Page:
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Planning a wedding? Help's at hand
Smita Tripathi and Arti Sharma | July 19, 2003
Is marriage an adventure? It could certainly start out on an adventurous note if you decide to get married on a machan in the middle of Ranthambhore Game Reserve.
Here's the scenario: the bride, groom and priest perch on the machan that's about 20 feet from the ground. While the ceremony takes place, a few chosen guests watch in regal style, on elephant back.
Don't forget that holy fires aren't really possible in machans, so Hindus will have to make do with artificial alternatives or do without. The cost: Rs 10,000 a person.
If game reserves and climbing trees aren't really your cup of tea, how about beaches, waves and the setting sun in Goa or Kerala? And why not add to the beauty that nature has already created?
There's nothing like a beautiful floral mandap on the beach. What's more, you can also time it in such a way that you have the sunset as the backdrop during the pheraas.
Welcome to the era of destination weddings. Once upon a time it was every blushing bride's dream to hold a lavish reception at the Taj Hotel or the Oberoi.
Then, came the era of farmhouse weddings -- if you were really adventurous, in those days, the groom rode across the fields on a bullock cart.
Now, well-heeled brides and grooms are looking further afield. Your wedding isn't an event if it hasn't happened at a private beach or in a Rajasthani fort that's been converted into a luxury hotel.
Luckily, India has an extraordinary variety of places -- and palaces -- on offer. The nature-loving bride and groom could exchange vows in a valley surrounded by snow-capped peaks, or take the saat pheraas cruising along the Ganges or the Arabian Sea.
Or, travel back in time, becoming a part of history with heritage forts and palaces as your residence and getting married like kings and queens. Destination weddings offer all this -- at a price of course.
One group that's working hard to attract young couples is the HRH Group of Hotels in Udaipur, which, amongst others, owns the Shiv Niwas Palace. The HRH Group helps to organise traditional Rajasthani weddings in a style that's fit for kings.
First, the baraat is welcomed in royal style with garlands and tikaas, with shehnai players and dancers who perform the traditional Bhavai with pots balanced on their heads.
To add to it, a traditional Rajasthani barbecue dinner is organised in the palace courtyard where the cutlery used is traditional Mewari silverware.
The groom gets a chance to indulge his fantasies and can arrive on a caparisoned elephant, a magnificently decorated horse carriage or a vintage car in which the maharaja himself once travelled.
This, while men line up the length of the procession route with mashaals. And as if that's not enough, the actual wedding ceremony takes place at Jagmandir -- a 400-year-old monument in the middle of the Pichola lake.
The cost of this royal wedding?
"The cost can be anywhere between Rs 15,000 and Rs 20,000 per person depending upon the number of guests," says Jai Raj Gupta, CEO, Shaadionline, a wedding planning company which specialises in destination weddings.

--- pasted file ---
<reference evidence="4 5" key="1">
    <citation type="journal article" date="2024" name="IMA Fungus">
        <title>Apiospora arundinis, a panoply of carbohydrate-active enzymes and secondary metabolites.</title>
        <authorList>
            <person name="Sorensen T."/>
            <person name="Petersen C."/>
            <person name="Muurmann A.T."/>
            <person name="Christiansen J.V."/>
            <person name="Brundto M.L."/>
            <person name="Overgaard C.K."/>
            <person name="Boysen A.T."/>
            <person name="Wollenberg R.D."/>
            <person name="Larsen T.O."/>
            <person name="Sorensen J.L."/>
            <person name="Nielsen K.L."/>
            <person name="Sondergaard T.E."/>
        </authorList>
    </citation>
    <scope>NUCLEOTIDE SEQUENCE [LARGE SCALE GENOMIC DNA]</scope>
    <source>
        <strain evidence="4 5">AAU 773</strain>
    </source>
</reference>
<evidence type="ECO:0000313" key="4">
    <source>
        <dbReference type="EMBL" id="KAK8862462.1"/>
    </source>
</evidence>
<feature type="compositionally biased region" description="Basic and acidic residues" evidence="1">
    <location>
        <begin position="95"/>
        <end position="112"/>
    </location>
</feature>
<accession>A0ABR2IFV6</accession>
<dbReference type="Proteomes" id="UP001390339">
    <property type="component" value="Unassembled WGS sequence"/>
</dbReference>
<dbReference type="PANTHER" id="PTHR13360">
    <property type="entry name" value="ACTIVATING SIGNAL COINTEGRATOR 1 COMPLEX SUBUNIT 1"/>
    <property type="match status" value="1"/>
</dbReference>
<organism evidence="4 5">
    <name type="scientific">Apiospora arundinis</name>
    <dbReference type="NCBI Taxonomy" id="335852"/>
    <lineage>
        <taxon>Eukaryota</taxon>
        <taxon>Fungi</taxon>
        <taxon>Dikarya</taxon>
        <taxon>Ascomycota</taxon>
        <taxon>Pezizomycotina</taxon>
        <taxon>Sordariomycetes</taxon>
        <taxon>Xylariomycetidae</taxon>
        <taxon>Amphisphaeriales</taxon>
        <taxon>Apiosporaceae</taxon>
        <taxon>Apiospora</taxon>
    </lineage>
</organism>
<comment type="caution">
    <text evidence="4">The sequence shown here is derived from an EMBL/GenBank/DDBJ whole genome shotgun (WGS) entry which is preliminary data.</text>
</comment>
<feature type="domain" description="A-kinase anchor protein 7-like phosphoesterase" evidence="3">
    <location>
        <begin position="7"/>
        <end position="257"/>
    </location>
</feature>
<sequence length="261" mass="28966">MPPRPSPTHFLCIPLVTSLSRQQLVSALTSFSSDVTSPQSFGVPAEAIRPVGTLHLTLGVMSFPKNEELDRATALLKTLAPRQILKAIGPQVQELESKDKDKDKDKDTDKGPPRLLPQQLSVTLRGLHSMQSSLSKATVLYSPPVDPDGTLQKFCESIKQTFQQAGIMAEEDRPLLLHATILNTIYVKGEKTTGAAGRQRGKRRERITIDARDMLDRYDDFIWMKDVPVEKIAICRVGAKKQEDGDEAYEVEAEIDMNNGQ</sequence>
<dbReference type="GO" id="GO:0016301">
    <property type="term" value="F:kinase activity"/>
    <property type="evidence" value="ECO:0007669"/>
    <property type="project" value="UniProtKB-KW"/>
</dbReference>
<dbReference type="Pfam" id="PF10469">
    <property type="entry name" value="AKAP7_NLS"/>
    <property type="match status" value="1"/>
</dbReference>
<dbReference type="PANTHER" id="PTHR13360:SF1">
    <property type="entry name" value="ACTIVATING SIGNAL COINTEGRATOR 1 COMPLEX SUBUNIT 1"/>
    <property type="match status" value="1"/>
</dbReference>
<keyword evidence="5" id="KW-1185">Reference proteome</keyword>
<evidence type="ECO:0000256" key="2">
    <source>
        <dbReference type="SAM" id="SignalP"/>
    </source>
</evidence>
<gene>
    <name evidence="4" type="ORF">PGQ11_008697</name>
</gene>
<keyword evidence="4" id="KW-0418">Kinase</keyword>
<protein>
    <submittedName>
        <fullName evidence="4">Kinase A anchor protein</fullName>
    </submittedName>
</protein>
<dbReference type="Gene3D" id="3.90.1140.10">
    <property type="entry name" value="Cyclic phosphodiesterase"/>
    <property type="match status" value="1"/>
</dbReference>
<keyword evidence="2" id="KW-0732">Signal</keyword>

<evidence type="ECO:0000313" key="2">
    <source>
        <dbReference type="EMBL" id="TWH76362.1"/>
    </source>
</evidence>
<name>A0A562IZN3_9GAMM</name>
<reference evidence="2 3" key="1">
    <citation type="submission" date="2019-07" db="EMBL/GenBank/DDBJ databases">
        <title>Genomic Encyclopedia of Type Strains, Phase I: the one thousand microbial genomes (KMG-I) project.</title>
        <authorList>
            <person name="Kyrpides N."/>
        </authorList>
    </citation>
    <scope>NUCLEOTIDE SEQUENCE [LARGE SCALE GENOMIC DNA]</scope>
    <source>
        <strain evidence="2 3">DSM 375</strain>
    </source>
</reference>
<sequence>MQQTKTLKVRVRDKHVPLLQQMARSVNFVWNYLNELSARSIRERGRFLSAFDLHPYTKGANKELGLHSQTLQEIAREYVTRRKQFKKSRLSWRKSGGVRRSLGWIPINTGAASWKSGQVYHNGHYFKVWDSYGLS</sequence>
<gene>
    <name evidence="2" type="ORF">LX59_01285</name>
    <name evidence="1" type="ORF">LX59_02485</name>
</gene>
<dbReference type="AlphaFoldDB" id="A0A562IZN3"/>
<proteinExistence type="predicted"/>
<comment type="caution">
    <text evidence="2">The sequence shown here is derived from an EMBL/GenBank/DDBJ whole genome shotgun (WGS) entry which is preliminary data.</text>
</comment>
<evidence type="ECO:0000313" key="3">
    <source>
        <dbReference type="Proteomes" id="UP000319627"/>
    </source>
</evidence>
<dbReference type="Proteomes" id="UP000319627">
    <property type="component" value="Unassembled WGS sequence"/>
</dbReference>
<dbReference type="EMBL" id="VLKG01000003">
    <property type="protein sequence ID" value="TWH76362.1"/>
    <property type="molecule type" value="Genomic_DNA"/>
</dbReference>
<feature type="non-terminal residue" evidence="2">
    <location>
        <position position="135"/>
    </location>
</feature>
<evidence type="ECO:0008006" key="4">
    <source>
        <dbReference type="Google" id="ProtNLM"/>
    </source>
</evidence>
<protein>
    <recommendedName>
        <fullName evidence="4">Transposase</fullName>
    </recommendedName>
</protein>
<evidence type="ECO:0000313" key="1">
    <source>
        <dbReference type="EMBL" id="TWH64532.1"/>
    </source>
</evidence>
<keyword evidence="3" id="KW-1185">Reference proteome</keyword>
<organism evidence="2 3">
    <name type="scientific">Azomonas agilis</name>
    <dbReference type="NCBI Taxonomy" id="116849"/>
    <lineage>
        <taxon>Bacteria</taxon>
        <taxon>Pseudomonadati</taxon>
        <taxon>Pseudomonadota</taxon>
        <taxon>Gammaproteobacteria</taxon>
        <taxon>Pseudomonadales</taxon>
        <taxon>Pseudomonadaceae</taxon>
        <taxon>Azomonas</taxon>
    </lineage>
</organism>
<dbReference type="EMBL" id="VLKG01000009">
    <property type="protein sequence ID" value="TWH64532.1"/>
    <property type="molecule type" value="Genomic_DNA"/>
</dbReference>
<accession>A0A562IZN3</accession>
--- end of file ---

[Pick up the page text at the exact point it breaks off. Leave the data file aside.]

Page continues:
The cost includes food and accommodation for all the guests for three days and two nights at the Shiv Niwas Palace.
Besides that, it also includes the floral décor, entertainment, mehendiwalla for the bride, video coverage and still photography, et cetera.
The package also includes sightseeing for all the guests before and after the wedding. However, the cost does not include travel to and from Udaipur.
A wedding at the Shiv Niwas Palace or the Jagmandir is meant for a maximum of 400 guests.
If your guest list is bursting at the seams, and you are determined to combine marriage with making sure everyone has a fun time, Goa is probably the place you should head.
The wedding can take place at any of the beach resorts such as the Fort Aguada, the Taj, etc. Leave it to the wedding planner to create an exotic theme with the sea as the backdrop.
Says Meher Sarid of Sound of Music, a leading wedding planner, "We can create various themes such as a carnival night, the night before the wedding, or a simple floral theme on the wedding day itself."
Some destinations have their restrictions. At Ranthambhore, for instance, holy fires would spell disaster.
And the machan weddings are only for a maximum of 10 to 15 guests. The cost includes a two-night three-day stay at the tiger reserve.
International Travel House, the travel wing of ITC, is also gearing to offer weddings that are fit for kings.
So you can get married at the Umaid Bhawan Palace in Jodhpur or at the Rambagh Palace in Jaipur.
Says Shona Adhikari, PR consultant, ITH, "We take care of everything from entertainment to food to floral decor. The complete wedding experience is provided."
The ITH offering is aimed at NRIs and costs $960 per person for a group of 10 people. The cost includes a two-night/three-day stay at either of the venues, the wedding and sightseeing. Travel to the city is not included.
If you are planning to have a destination wedding, keep two things in mind. First, destination weddings are meant for a small number of guests.
Says Gurlein Manchanda, a Mumbai-based wedding planner, "Destination weddings don't really work for people who want to call 1,000-4,000 people for the wedding."
Second, since you are going to a different city, everything must be planned down to the last detail before you leave home. It can be awkward if you suddenly find that the havankund, for instance, is missing.
Also, plenty of notice needs to be given to the hotels where you are conducting the wedding.
Says Gupta, "In order to organise a wedding in Udaipur, we need at least three months' notice." But, if you get it right, it could be an unforgettable experience.